A scathing report from a UK parliamentary commission asserts that women face “endemic misogyny and discrimination” in the music business – though the report does note significant progress in women reaching parity with men within the industry.
The “Misogyny in Music” report, released on Tuesday (January 30) by the Women and Equalities Committee, describes “a ‘boys’ club’ where sexual harassment and abuse is common, and the non-reporting of such incidents is high. Victims who do speak out struggle to be believed or may find their career ends as a consequence.”
Despite a continuing increase in the presence of women in the industry, “women encounter limitations in opportunity, a lack of support and persistent unequal pay,” the report stated.
“Female artists are routinely undervalued and undermined, endure a focus on their physical appearance in a way that men are not subjected to, and have to work far harder to get the recognition their ability merits.”
Some of the report’s harshest criticisms were focused on the issue of sexual harassment in the workplace, with the report alleging that women who make claims of harassment may face retaliation.
“People in the industry who attend award shows and parties currently do so sitting alongside sexual abusers who remain protected by the system and by colleagues,” stated the report, which was released five days before the 2024 Grammy Awards.
“Organizations should not assume a low incidence of reported cases means they do not have perpetrators of harassment and sexual abuse within their employment.”
Misogyny in Music Report
It cited the testimony of a number of women, including singer-songwriter Rebecca Ferguson, who has had four top-10 albums in the UK since coming in second as a contestant on X Factor in 2010.
Ferguson told the committee that she faced severe retaliation by her management company after alleging sexual harassment.
“Staff were instructed to ruin my personal relationships, staff were told to ignore calls from my children and to not pass messages on when they tried to call me… Comments were said to me or spoken of me such as; ‘When you earn as much money as you do, you do as we fucking say’,” the report quoted Ferguson as saying.
“It is disappointing, but not surprising, that non-reporting [of sexual harassment] is high,” the report stated. “Organizations should not assume a low incidence of reported cases means they do not have perpetrators of harassment and sexual abuse within their employment.”
However, the report did note “encouraging” signs that women are making inroads into the music industry, citing a 2022 report from Music UK showing that the share of women in higher level roles in the industry is growing, with women in senior-level roles rising from 40.5% in 2020 to 45.1% in 2022. In mid-level roles, the share of women rose from 51.2% in 2020 to 53.3% in 2022.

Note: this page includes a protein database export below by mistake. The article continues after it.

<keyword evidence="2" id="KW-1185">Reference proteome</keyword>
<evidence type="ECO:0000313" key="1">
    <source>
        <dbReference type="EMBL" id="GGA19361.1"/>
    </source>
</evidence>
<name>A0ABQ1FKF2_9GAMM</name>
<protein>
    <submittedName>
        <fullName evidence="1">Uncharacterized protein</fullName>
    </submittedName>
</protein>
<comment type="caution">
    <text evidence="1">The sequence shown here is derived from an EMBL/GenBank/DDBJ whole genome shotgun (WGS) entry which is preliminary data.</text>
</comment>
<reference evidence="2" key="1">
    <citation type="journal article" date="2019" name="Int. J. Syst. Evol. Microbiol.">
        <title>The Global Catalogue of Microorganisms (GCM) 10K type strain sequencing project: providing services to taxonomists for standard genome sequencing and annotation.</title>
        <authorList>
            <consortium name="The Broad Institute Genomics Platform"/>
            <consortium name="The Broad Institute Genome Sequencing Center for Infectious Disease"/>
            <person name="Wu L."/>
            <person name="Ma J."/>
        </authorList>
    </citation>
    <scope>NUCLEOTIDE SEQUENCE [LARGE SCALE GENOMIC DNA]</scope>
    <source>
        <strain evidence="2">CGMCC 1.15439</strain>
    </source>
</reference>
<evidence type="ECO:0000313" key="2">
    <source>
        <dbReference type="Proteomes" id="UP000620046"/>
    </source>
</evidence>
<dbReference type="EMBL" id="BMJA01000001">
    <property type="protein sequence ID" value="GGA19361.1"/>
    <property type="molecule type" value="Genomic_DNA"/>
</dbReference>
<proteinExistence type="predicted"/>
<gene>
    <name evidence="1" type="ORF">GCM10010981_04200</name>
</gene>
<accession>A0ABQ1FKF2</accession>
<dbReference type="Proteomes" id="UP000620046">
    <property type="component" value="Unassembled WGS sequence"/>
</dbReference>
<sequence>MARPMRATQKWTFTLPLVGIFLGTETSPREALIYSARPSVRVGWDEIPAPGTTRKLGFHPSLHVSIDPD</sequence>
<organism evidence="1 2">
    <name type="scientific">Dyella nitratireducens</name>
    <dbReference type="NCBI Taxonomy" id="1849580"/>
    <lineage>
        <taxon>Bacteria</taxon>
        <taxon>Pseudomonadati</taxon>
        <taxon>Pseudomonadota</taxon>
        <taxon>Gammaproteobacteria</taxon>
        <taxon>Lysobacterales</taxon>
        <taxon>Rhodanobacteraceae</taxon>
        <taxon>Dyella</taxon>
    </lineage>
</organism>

“Across the record labels there are significantly more women in frontline roles than ever before,” the report stated.
Citing written testimony presented to the committee, the report said the major recording companies reported near or above parity for women in senior leadership teams: 50% at Universal Music UK, 55% at Sony Music UK and 48% at Warner Music UK.
“With respect to A&R, a department that has traditionally employed more men than women, the labels told us that they now had dedicated programs to consider barriers to entry and increase the representation of women,” the report noted.
“It should not still be this hard, here in 2024, for women to be supported to succeed and to be taken as seriously as our male counterparts.”
Silvia Montello, Association of Independent Music
The report set out a number of recommendations, including the creation of a licensing regime for artist managers, studios, music venues and security staff; expanding the UK’s Equality Act to include protection for freelance workers; and a retroactive moratorium on non-disclosure agreements (NDAs) to prevent their use to cover up sexual harassment.
“The Misogyny in Music report makes for uncomfortable but sadly unsurprising reading,” said Silvia Montello, CEO of the Association of Independent Music (AIM).
“Given my 34 years in the industry I have witnessed, experienced and campaigned against the inequalities and discrimination sadly still faced by women in music. And as one of the ‘relatively few’ women in the upper age bracket, I can attest to the many challenges of navigating through and maintaining a successful music career and achieving a leadership position.”
She added: “It should not still be this hard, here in 2024, for women to be supported to succeed and to be taken as seriously as our male counterparts.”Music Business Worldwide